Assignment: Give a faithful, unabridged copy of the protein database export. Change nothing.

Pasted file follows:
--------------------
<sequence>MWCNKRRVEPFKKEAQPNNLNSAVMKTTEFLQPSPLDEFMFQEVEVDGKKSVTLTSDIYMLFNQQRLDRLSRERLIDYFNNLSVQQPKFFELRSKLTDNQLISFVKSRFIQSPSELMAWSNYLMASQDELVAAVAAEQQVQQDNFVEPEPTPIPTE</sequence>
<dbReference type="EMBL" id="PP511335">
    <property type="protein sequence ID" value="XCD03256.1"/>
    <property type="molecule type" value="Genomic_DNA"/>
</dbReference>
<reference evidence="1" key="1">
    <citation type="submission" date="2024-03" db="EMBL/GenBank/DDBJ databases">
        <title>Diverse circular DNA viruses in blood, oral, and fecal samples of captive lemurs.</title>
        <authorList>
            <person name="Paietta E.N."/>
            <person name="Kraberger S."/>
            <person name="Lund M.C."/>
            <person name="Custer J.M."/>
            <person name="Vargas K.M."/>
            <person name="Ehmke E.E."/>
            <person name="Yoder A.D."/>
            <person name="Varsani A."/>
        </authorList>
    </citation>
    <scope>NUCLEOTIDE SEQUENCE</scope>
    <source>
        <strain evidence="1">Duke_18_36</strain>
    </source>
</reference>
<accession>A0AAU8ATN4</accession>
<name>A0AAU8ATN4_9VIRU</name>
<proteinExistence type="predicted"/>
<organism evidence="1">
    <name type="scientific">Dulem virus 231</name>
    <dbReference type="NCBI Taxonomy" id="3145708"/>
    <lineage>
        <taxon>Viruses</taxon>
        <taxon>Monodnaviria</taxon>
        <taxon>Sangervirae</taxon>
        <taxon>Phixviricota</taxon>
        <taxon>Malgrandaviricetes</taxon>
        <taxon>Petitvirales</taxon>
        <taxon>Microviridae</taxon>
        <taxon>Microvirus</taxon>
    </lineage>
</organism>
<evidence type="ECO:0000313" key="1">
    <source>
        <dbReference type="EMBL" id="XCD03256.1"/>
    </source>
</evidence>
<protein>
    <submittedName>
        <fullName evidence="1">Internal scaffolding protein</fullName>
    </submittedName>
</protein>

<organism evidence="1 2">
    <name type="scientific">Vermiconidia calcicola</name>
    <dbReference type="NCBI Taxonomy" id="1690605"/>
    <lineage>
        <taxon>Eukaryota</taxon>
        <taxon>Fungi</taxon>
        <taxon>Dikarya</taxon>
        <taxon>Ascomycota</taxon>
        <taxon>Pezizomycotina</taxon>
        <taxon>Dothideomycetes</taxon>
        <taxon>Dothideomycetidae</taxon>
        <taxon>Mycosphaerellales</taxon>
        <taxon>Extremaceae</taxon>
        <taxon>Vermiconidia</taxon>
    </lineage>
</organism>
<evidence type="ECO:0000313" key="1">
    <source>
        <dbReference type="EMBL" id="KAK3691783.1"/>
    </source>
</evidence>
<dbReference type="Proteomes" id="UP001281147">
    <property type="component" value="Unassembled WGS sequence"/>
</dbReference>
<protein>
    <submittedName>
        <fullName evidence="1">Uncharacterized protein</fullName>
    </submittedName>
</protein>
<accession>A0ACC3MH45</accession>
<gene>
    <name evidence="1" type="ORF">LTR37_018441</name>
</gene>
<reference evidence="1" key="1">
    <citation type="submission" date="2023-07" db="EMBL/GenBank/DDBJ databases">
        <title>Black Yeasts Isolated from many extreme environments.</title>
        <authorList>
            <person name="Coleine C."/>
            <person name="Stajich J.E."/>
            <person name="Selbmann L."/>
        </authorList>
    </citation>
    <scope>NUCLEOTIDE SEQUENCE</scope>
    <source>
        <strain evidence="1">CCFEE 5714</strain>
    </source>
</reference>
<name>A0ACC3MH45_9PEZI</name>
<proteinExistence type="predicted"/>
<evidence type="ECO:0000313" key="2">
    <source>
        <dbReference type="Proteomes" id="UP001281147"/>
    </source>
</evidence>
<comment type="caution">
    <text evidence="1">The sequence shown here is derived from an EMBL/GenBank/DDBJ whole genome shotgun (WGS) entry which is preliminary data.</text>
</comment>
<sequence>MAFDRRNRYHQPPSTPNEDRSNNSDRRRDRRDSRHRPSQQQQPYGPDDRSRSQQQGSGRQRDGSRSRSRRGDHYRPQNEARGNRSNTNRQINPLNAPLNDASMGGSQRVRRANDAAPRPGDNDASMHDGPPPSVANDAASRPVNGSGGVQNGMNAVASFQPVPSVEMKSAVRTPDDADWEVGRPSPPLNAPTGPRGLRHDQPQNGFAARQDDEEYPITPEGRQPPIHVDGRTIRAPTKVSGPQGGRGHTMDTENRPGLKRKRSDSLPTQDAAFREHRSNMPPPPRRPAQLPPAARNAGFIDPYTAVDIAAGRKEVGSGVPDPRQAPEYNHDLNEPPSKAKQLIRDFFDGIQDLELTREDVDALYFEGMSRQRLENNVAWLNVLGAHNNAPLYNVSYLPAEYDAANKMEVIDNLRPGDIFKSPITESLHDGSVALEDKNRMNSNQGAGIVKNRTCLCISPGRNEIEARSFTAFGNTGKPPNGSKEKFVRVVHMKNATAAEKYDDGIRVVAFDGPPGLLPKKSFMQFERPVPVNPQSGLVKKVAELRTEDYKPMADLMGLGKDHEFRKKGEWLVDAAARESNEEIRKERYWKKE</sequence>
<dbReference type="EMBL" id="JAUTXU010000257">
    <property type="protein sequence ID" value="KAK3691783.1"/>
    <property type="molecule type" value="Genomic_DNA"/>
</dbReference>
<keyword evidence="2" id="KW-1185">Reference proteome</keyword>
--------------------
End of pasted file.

<sequence>MWCNKRRVEPFKKEAQPNNLNSAVMKTTEFLQPSPLDEFMFQEVEVDGKKSVTLTSDIYMLFNQQRLDRLSRERLIDYFNNLSVQQPKFFELRSKLTDNQLISFVKSRFIQSPSELMAWSNYLMASQDELVAAVAAEQQVQQDNFVEPEPTPIPTE</sequence>
<dbReference type="EMBL" id="PP511335">
    <property type="protein sequence ID" value="XCD03256.1"/>
    <property type="molecule type" value="Genomic_DNA"/>
</dbReference>
<reference evidence="1" key="1">
    <citation type="submission" date="2024-03" db="EMBL/GenBank/DDBJ databases">
        <title>Diverse circular DNA viruses in blood, oral, and fecal samples of captive lemurs.</title>
        <authorList>
            <person name="Paietta E.N."/>
            <person name="Kraberger S."/>
            <person name="Lund M.C."/>
            <person name="Custer J.M."/>
            <person name="Vargas K.M."/>
            <person name="Ehmke E.E."/>
            <person name="Yoder A.D."/>
            <person name="Varsani A."/>
        </authorList>
    </citation>
    <scope>NUCLEOTIDE SEQUENCE</scope>
    <source>
        <strain evidence="1">Duke_18_36</strain>
    </source>
</reference>
<accession>A0AAU8ATN4</accession>
<name>A0AAU8ATN4_9VIRU</name>
<proteinExistence type="predicted"/>
<organism evidence="1">
    <name type="scientific">Dulem virus 231</name>
    <dbReference type="NCBI Taxonomy" id="3145708"/>
    <lineage>
        <taxon>Viruses</taxon>
        <taxon>Monodnaviria</taxon>
        <taxon>Sangervirae</taxon>
        <taxon>Phixviricota</taxon>
        <taxon>Malgrandaviricetes</taxon>
        <taxon>Petitvirales</taxon>
        <taxon>Microviridae</taxon>
        <taxon>Microvirus</taxon>
    </lineage>
</organism>
<evidence type="ECO:0000313" key="1">
    <source>
        <dbReference type="EMBL" id="XCD03256.1"/>
    </source>
</evidence>
<protein>
    <submittedName>
        <fullName evidence="1">Internal scaffolding protein</fullName>
    </submittedName>
</protein>

<organism evidence="1 2">
    <name type="scientific">Vermiconidia calcicola</name>
    <dbReference type="NCBI Taxonomy" id="1690605"/>
    <lineage>
        <taxon>Eukaryota</taxon>
        <taxon>Fungi</taxon>
        <taxon>Dikarya</taxon>
        <taxon>Ascomycota</taxon>
        <taxon>Pezizomycotina</taxon>
        <taxon>Dothideomycetes</taxon>
        <taxon>Dothideomycetidae</taxon>
        <taxon>Mycosphaerellales</taxon>
        <taxon>Extremaceae</taxon>
        <taxon>Vermiconidia</taxon>
    </lineage>
</organism>
<evidence type="ECO:0000313" key="1">
    <source>
        <dbReference type="EMBL" id="KAK3691783.1"/>
    </source>
</evidence>
<dbReference type="Proteomes" id="UP001281147">
    <property type="component" value="Unassembled WGS sequence"/>
</dbReference>
<protein>
    <submittedName>
        <fullName evidence="1">Uncharacterized protein</fullName>
    </submittedName>
</protein>
<accession>A0ACC3MH45</accession>
<gene>
    <name evidence="1" type="ORF">LTR37_018441</name>
</gene>
<reference evidence="1" key="1">
    <citation type="submission" date="2023-07" db="EMBL/GenBank/DDBJ databases">
        <title>Black Yeasts Isolated from many extreme environments.</title>
        <authorList>
            <person name="Coleine C."/>
            <person name="Stajich J.E."/>
            <person name="Selbmann L."/>
        </authorList>
    </citation>
    <scope>NUCLEOTIDE SEQUENCE</scope>
    <source>
        <strain evidence="1">CCFEE 5714</strain>
    </source>
</reference>
<name>A0ACC3MH45_9PEZI</name>
<proteinExistence type="predicted"/>
<evidence type="ECO:0000313" key="2">
    <source>
        <dbReference type="Proteomes" id="UP001281147"/>
    </source>
</evidence>
<comment type="caution">
    <text evidence="1">The sequence shown here is derived from an EMBL/GenBank/DDBJ whole genome shotgun (WGS) entry which is preliminary data.</text>
</comment>
<sequence>MAFDRRNRYHQPPSTPNEDRSNNSDRRRDRRDSRHRPSQQQQPYGPDDRSRSQQQGSGRQRDGSRSRSRRGDHYRPQNEARGNRSNTNRQINPLNAPLNDASMGGSQRVRRANDAAPRPGDNDASMHDGPPPSVANDAASRPVNGSGGVQNGMNAVASFQPVPSVEMKSAVRTPDDADWEVGRPSPPLNAPTGPRGLRHDQPQNGFAARQDDEEYPITPEGRQPPIHVDGRTIRAPTKVSGPQGGRGHTMDTENRPGLKRKRSDSLPTQDAAFREHRSNMPPPPRRPAQLPPAARNAGFIDPYTAVDIAAGRKEVGSGVPDPRQAPEYNHDLNEPPSKAKQLIRDFFDGIQDLELTREDVDALYFEGMSRQRLENNVAWLNVLGAHNNAPLYNVSYLPAEYDAANKMEVIDNLRPGDIFKSPITESLHDGSVALEDKNRMNSNQGAGIVKNRTCLCISPGRNEIEARSFTAFGNTGKPPNGSKEKFVRVVHMKNATAAEKYDDGIRVVAFDGPPGLLPKKSFMQFERPVPVNPQSGLVKKVAELRTEDYKPMADLMGLGKDHEFRKKGEWLVDAAARESNEEIRKERYWKKE</sequence>
<dbReference type="EMBL" id="JAUTXU010000257">
    <property type="protein sequence ID" value="KAK3691783.1"/>
    <property type="molecule type" value="Genomic_DNA"/>
</dbReference>
<keyword evidence="2" id="KW-1185">Reference proteome</keyword>